Seeks prosecution of electoral offenders
Davidson Iriekpen, Olawale Olaleye and Charles Ajunwa
The National Chairman of the Independent National Electoral Commission (INEC), Professor Mahmood Yakubu, on Friday said he was not in a position to guarantee conclusive polls in 2019 because he would not be pressured to step outside the lines of the Constitution, the Electoral Act and the Guidelines to impress anyone.
The INEC boss, who said this last night during an interactive session with journalists in Lagos, noted that the conclusiveness or otherwise of any election owes greatly to the behavioural pattern of voters, of which he has zero control, adding that he would not dare second-guess any election.
He, however, frowned at the non-existence of any law prosecuting electoral offenders, saying the absence of such a provision or law has allowed for an abiding culture of electoral malpractices responsible for some of the many hitches the commission has been dealing with.
Dismissing the swirling assumption that virtually all the elections conducted by the commission under his leadership were inconclusive, Yakubu said so far since he assumed office, the commission had concluded about 137 elections, 80 of which were rerun and the rest were isolated polls like the Kogi and Bayelsa States elections, including also, the recent elections into the Federal Capital Territory.
While noting that the commission has continued to conduct elections practically every weekend unknown to many Nigerians, Yakubu maintained that “We won’t conclude elections at all means. But we will only always conclude elections with regards to the laws of the land and the Electoral Act.”
The INEC chairman, who noted that inconclusive polls were not peculiar to his leadership, went down memory lane to recall some of the major elections that were not concluded in the past with resounding emphasis on the 1983 re-election of former President Shehu Shagari, which propelled the military takeover of the Muhammadu Buhari junta.
Although he claimed not to be proud of such developments, Yakubu said the narratives trailing some of the elections conducted under his watch have made it look like it had never happened before, citing also the start of the 2011 elections, which the former INEC chairman, Attahiru Jega had to postpone even when voting had commenced in some parts of the country.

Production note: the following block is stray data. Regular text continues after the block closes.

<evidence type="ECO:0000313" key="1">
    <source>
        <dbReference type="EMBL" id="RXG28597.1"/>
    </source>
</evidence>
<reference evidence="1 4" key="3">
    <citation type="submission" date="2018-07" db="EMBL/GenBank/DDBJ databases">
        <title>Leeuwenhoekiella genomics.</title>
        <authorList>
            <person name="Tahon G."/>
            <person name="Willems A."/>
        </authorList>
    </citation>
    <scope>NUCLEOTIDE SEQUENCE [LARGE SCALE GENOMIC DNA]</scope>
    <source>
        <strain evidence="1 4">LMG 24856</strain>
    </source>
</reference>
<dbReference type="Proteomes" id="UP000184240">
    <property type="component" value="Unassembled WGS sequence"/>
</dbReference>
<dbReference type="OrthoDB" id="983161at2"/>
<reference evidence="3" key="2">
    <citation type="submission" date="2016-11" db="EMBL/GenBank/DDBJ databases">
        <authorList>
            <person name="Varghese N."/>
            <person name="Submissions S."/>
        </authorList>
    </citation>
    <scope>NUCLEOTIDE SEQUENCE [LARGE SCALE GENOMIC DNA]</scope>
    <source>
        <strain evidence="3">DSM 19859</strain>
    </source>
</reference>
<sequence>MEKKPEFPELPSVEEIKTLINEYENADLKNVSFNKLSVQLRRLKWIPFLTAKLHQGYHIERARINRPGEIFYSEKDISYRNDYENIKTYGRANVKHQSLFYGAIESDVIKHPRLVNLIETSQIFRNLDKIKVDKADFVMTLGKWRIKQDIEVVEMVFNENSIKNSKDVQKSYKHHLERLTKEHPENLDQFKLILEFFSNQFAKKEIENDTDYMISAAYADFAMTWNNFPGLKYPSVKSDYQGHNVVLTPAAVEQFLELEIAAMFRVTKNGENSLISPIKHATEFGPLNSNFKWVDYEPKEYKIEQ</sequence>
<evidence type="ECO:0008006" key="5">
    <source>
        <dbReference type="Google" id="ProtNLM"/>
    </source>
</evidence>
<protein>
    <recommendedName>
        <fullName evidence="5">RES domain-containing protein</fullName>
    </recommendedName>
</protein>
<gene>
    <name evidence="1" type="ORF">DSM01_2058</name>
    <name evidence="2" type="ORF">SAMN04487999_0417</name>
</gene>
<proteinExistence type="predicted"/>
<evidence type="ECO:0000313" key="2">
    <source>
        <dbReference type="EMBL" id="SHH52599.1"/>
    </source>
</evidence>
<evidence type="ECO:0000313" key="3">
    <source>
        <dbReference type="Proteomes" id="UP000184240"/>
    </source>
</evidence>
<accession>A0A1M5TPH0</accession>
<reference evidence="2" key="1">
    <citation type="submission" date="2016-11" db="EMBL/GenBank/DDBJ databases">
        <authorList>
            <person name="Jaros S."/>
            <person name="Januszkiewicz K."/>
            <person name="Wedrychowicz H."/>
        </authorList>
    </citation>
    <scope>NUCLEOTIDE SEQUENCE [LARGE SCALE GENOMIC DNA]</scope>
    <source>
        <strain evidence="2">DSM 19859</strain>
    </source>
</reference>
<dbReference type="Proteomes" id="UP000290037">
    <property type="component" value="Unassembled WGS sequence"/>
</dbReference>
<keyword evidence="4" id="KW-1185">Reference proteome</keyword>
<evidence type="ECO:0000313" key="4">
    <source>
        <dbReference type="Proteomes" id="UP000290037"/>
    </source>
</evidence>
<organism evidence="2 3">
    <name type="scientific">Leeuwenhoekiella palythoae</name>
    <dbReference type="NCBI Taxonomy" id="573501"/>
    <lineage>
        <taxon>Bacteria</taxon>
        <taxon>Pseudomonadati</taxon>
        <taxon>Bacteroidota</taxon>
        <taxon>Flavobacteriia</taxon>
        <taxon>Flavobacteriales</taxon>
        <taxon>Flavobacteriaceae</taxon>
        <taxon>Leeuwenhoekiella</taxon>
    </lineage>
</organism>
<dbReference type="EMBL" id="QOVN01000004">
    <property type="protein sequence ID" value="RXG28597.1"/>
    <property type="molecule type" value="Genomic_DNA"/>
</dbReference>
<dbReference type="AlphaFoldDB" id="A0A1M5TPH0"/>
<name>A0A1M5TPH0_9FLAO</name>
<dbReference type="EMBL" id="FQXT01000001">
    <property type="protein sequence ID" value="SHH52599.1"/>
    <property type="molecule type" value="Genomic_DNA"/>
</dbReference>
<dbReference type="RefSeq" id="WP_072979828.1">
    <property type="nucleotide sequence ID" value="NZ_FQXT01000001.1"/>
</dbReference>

He, therefore, reiterated that “I can’t guarantee conclusive elections in 2019. I cannot second-guess Nigerians and I don’t know where they would head in 2019,” adding that he would not step a foot outside what the laws and guidelines dictate for the conduct of elections, urging Nigerians to work with him in ensuring that the polls are conclusive through shared roles and responsibilities.
Continuing, Yakubu said “The Electoral Act envisages the commission to sufficiently comply. You can’t second-guess any election. You can’t conclude an election on behalf of the people. The Kogi election came within two weeks that we assumed office and with its peculiar challenge. I don’t think anyone should blame the commission, but we found a way out.”
Identifying some of the challenges being encountered by the commission, Yakubu said the prosecution of electoral offenders was crucial to successful elections but noted that INEC neither has its own police nor the capacity to investigate infractions during elections.
He also identified threats of violence as well as over-voting as some of the challenges that informed why some of the elections usually turned out inconclusive. He maintained that “every vote in Nigeria must count and every polling unit must account. What they do at the polling units must be recognised and respected,” he added.
In addition to some of the distractions that the commission has had to deal with, Yakubu said his leadership met about 680 litigations in which it was joined, adding that whilst 600 of them were dismissed, 80 were upheld and that 80 were part of the ones responsible for some of the reruns held so far.